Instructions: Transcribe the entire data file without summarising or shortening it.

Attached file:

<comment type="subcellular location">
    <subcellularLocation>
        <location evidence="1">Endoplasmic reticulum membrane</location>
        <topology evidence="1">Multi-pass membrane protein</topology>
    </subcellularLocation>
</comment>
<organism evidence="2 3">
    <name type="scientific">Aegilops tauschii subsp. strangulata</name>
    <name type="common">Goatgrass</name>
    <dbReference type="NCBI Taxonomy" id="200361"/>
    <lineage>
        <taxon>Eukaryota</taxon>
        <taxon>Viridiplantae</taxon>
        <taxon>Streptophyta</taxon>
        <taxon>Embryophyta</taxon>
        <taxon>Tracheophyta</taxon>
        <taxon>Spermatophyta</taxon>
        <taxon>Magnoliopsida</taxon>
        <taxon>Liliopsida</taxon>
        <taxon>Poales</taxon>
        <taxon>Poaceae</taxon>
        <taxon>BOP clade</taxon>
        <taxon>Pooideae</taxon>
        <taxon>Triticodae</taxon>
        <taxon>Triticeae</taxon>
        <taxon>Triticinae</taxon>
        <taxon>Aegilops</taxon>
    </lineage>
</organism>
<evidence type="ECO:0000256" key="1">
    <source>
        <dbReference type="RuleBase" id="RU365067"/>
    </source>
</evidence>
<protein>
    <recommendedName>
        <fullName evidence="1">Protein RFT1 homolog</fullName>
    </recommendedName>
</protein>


<comment type="subcellular location">
    <subcellularLocation>
        <location evidence="1">Endoplasmic reticulum membrane</location>
        <topology evidence="1">Multi-pass membrane protein</topology>
    </subcellularLocation>
</comment>
<organism evidence="2 3">
    <name type="scientific">Aegilops tauschii subsp. strangulata</name>
    <name type="common">Goatgrass</name>
    <dbReference type="NCBI Taxonomy" id="200361"/>
    <lineage>
        <taxon>Eukaryota</taxon>
        <taxon>Viridiplantae</taxon>
        <taxon>Streptophyta</taxon>
        <taxon>Embryophyta</taxon>
        <taxon>Tracheophyta</taxon>
        <taxon>Spermatophyta</taxon>
        <taxon>Magnoliopsida</taxon>
        <taxon>Liliopsida</taxon>
        <taxon>Poales</taxon>
        <taxon>Poaceae</taxon>
        <taxon>BOP clade</taxon>
        <taxon>Pooideae</taxon>
        <taxon>Triticodae</taxon>
        <taxon>Triticeae</taxon>
        <taxon>Triticinae</taxon>
        <taxon>Aegilops</taxon>
    </lineage>
</organism>
<evidence type="ECO:0000256" key="1">
    <source>
        <dbReference type="RuleBase" id="RU365067"/>
    </source>
</evidence>
<protein>
    <recommendedName>
        <fullName evidence="1">Protein RFT1 homolog</fullName>
    </recommendedName>
</protein>